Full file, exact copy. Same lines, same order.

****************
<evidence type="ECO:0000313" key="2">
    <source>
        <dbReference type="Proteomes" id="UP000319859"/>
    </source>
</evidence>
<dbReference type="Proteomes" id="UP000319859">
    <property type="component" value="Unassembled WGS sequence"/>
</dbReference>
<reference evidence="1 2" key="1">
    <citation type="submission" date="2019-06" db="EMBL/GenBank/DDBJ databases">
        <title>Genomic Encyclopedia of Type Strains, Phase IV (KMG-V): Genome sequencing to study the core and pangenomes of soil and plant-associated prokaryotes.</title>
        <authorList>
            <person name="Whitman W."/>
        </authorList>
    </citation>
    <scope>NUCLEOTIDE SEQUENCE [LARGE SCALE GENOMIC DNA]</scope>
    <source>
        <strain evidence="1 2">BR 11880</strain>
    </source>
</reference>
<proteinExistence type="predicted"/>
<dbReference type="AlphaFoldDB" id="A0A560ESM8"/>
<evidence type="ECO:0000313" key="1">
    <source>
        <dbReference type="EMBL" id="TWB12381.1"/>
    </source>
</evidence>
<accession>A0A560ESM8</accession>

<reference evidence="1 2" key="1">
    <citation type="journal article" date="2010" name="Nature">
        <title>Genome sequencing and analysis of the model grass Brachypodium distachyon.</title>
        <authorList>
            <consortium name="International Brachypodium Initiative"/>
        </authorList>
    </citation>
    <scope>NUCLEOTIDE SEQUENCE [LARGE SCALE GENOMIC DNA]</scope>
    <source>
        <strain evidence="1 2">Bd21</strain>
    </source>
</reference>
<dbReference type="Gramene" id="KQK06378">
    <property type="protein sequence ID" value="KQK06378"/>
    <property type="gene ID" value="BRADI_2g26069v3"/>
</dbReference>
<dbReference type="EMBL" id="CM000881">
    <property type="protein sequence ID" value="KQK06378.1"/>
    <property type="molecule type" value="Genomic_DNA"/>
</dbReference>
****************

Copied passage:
<evidence type="ECO:0000313" key="2">
    <source>
        <dbReference type="Proteomes" id="UP000319859"/>
    </source>
</evidence>
<dbReference type="Proteomes" id="UP000319859">
    <property type="component" value="Unassembled WGS sequence"/>
</dbReference>
<reference evidence="1 2" key="1">
    <citation type="submission" date="2019-06" db="EMBL/GenBank/DDBJ databases">
        <title>Genomic Encyclopedia of Type Strains, Phase IV (KMG-V): Genome sequencing to study the core and pangenomes of soil and plant-associated prokaryotes.</title>
        <authorList>
            <person name="Whitman W."/>
        </authorList>
    </citation>
    <scope>NUCLEOTIDE SEQUENCE [LARGE SCALE GENOMIC DNA]</scope>
    <source>
        <strain evidence="1 2">BR 11880</strain>
    </source>
</reference>
<proteinExistence type="predicted"/>
<dbReference type="AlphaFoldDB" id="A0A560ESM8"/>
<evidence type="ECO:0000313" key="1">
    <source>
        <dbReference type="EMBL" id="TWB12381.1"/>
    </source>
</evidence>
<accession>A0A560ESM8</accession>

<reference evidence="1 2" key="1">
    <citation type="journal article" date="2010" name="Nature">
        <title>Genome sequencing and analysis of the model grass Brachypodium distachyon.</title>
        <authorList>
            <consortium name="International Brachypodium Initiative"/>
        </authorList>
    </citation>
    <scope>NUCLEOTIDE SEQUENCE [LARGE SCALE GENOMIC DNA]</scope>
    <source>
        <strain evidence="1 2">Bd21</strain>
    </source>
</reference>
<dbReference type="Gramene" id="KQK06378">
    <property type="protein sequence ID" value="KQK06378"/>
    <property type="gene ID" value="BRADI_2g26069v3"/>
</dbReference>
<dbReference type="EMBL" id="CM000881">
    <property type="protein sequence ID" value="KQK06378.1"/>
    <property type="molecule type" value="Genomic_DNA"/>
</dbReference>